2012-01-05 / Front Page
Cheesequake deer hunt over after reaching 100 mark
Bow hunt at state park lasted 87 days; state may hold again later this year
Just over four months since the first arrow was shot, the deer hunt is over at Cheesequake State Park.
Bow hunters removed 100 deer during the 87-day hunt, helping to reduce a massive deer population that threatened the future ecosystem of the park, said park Superintendent David Donnelly.
With no injuries or safety issues reported, Donnelly said he was pleased with the way the hunt was run.
“It was very safe — that was the key focus. And it was very efficient,” Donnelly said. “It worked out great.”
With pre-hunt research finding nearly 200 deer in the approximately 2.5-squaremile park, Donnelly said reducing that population was important as the animals were over-consuming and harming native plants and trees in the forest. The loss of vegetation could spell trouble down the road for Cheesequake, Donnelly said, as the plants are vital in protecting the soil in the watershed and for supplying food to other animals in the park.
Park officials will do distance sampling in the spring to determine the park’s deer population and then decide whether to hold another deer hunt next year.
“We will look at the numbers next year and see if we have to do it again,” Donnelly said. “If we do it again, it will be just as efficient and just as safe.”
While he did hear some complaints from local residents as well as some of the 50 permitted hunters, Donnelly said all were very cooperative throughout the process, and he thanked both sides “for their efforts and cooperation [in] helping us to conserve our natural resources in the park.”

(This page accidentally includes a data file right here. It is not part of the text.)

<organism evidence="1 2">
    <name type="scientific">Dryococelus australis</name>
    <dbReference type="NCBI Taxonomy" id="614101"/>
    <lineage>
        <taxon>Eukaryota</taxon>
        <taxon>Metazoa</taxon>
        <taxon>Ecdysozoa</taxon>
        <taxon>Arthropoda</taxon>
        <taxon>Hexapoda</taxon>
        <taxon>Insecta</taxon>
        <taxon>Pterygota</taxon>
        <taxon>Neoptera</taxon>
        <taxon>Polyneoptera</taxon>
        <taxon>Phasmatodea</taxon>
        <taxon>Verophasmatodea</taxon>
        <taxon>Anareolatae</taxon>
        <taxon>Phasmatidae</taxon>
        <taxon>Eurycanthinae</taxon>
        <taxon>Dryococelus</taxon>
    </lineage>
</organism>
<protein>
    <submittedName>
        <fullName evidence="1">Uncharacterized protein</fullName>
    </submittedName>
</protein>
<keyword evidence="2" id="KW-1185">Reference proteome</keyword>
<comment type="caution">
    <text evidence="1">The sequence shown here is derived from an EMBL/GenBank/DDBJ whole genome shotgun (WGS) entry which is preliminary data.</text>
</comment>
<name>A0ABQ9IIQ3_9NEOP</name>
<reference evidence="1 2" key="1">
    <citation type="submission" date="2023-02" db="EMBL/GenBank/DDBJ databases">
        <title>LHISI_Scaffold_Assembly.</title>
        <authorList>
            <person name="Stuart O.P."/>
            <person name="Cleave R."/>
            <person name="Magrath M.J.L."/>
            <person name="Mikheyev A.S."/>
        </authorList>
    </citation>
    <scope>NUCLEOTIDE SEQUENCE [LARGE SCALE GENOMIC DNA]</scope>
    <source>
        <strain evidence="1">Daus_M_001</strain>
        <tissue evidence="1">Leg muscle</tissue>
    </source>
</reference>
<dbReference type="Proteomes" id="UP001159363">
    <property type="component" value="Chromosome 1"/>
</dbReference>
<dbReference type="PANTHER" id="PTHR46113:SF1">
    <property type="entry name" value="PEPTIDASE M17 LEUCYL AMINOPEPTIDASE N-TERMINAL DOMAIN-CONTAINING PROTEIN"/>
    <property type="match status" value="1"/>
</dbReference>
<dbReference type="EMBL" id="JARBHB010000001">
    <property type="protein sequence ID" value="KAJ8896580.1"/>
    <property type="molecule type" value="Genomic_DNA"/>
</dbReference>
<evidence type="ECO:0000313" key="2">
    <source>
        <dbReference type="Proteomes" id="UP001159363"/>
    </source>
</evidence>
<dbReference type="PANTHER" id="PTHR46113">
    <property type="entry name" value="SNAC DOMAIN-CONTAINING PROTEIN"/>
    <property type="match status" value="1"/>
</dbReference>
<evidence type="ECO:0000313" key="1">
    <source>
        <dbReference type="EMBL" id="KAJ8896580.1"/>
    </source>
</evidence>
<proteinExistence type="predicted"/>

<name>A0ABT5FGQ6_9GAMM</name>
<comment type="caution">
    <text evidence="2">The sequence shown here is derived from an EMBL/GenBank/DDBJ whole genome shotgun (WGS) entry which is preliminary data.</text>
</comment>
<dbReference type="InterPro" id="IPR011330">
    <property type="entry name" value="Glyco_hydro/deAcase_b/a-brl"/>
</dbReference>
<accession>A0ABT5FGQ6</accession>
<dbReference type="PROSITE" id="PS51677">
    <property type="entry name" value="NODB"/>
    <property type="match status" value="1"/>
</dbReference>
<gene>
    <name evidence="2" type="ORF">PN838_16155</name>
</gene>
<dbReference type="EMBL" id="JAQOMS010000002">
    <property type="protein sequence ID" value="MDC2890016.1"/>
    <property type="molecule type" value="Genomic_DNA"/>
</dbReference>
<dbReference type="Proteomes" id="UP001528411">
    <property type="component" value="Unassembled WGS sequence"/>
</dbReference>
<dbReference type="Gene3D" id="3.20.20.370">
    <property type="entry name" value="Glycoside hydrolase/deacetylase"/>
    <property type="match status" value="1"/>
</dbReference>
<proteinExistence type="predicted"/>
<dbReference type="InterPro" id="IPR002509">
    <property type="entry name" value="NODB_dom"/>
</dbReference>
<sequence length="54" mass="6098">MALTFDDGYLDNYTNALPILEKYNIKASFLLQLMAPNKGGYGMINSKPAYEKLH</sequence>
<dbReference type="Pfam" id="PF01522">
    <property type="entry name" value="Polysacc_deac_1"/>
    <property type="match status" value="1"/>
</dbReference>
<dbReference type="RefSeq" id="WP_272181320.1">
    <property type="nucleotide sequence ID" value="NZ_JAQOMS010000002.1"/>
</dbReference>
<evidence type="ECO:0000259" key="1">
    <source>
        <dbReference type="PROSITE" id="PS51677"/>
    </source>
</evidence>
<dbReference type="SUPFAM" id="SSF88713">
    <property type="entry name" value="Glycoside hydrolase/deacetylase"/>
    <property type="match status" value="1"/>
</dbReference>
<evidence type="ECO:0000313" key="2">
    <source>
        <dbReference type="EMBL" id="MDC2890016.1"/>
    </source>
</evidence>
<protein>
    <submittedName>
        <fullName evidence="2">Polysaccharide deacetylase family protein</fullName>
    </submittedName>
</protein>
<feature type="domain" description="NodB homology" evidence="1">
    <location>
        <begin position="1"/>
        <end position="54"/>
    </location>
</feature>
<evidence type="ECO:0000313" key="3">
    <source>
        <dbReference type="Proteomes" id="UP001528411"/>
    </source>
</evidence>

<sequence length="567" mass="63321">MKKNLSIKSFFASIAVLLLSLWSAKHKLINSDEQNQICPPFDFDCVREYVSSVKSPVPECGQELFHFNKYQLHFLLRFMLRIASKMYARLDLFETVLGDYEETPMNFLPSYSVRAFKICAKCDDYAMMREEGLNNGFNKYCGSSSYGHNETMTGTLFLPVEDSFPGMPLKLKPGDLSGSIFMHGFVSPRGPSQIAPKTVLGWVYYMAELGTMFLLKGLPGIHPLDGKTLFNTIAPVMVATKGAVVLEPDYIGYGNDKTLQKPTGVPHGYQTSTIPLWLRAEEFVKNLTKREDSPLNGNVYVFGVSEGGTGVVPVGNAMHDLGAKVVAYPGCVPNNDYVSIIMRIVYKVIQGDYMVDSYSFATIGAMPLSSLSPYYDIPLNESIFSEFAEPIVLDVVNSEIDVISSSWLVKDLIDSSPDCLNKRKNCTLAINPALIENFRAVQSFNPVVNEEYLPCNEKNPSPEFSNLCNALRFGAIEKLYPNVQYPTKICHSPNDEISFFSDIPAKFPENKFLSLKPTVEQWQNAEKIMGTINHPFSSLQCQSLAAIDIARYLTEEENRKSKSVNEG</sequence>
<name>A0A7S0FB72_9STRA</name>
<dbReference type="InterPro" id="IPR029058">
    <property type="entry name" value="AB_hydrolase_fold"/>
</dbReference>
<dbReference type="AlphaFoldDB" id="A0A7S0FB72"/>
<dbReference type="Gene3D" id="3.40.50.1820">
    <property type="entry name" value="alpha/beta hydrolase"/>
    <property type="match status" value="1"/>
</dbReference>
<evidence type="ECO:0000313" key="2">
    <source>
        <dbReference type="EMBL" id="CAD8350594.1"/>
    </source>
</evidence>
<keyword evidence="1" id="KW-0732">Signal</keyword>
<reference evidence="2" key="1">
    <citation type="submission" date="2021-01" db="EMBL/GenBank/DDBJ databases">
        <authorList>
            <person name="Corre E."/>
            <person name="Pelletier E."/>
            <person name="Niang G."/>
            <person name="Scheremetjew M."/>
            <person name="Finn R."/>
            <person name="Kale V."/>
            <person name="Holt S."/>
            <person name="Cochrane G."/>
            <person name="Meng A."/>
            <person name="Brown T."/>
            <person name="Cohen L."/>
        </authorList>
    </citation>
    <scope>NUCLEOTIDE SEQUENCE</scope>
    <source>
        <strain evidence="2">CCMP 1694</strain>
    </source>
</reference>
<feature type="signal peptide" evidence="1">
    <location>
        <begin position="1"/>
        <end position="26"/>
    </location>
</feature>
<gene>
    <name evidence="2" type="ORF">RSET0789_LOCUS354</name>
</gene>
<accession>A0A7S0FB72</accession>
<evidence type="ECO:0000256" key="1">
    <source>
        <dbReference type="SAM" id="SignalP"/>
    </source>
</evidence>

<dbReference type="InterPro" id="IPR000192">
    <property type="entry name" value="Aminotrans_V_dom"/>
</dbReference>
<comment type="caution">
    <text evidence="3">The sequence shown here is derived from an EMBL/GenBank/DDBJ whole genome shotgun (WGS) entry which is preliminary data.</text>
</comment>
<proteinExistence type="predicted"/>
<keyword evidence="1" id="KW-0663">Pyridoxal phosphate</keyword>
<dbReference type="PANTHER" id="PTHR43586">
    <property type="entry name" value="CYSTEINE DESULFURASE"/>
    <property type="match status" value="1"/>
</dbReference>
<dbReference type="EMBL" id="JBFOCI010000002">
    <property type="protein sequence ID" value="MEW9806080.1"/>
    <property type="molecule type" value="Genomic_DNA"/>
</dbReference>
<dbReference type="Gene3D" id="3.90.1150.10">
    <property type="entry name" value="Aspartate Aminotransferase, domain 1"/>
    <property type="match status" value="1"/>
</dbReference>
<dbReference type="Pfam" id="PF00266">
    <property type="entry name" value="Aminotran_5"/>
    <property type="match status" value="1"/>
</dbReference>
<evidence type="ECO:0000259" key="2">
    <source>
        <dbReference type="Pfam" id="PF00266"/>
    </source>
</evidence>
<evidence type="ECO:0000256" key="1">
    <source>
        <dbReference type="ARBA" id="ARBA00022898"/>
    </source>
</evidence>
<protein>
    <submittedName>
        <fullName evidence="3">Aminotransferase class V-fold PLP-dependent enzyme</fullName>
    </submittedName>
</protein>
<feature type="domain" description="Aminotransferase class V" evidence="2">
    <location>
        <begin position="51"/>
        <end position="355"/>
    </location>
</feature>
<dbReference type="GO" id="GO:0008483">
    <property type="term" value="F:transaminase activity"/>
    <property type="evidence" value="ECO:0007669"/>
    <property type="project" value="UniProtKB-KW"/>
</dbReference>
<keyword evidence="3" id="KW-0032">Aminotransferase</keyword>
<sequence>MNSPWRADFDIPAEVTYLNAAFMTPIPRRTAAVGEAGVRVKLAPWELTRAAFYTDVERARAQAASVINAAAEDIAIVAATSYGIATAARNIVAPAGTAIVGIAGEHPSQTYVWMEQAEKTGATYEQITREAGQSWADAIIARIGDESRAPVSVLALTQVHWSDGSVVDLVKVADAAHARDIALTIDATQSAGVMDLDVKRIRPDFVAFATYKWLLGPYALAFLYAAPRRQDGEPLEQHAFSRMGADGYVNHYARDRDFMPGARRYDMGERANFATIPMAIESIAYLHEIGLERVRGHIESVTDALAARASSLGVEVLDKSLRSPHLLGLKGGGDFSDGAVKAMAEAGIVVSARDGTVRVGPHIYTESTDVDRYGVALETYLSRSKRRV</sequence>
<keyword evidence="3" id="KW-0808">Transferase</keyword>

Old Bridge Mayor Owen Henry also said he thinks the hunt went well, noting that the huge deer population at the park had to be dealt with.
“They didn’t do this just to do it,” Henry said. “They had just cause.”
But with the park so small, some oncefrequent parkgoers are still concerned with the way Cheesequake officials handled the hunt.
Old Bridge resident Nancy Kimmel, who noted that she is not speaking in her capacity as a park volunteer, said she used to walk around the park every day prior to the hunt. But once it started, she only went on Sundays, when there was no hunting allowed, before finally stopping altogether. Because the park is so small and located in such a populated area, Kimmel said a season-long hunt is simply inappropriate.
“I couldn’t go in there while there was hunting because I didn’t want one of my dogs speared by an arrow,” Kimmel said. “They let the hunters have a run of the park.”
She also takes issue with the reporting system. Hunters contacted the park or checked in online when they removed a deer instead of going to a check-in station. Kimmel said that this could encourage some hunters to skip reporting their kills in an effort to extend the hunt.
“There was no oversight whatsoever,” Kimmel said.
But Larry Ragonese, a spokesman for the state Department of Environmental Protection, said the new system is actually more ef- fective than the paper-based check-in system. He noted that hunters currently could still flout the system — perhaps by not bringing a deer they killed to the check-in station — but there will still be random checks to keep hunters as honest as possible.
And through the observations ofworkers in the field, he said that 99 percent of hunters play by the rules, and those who don’t are caught and punished.
Contact Chris Zawistowski at firstname.lastname@example.org.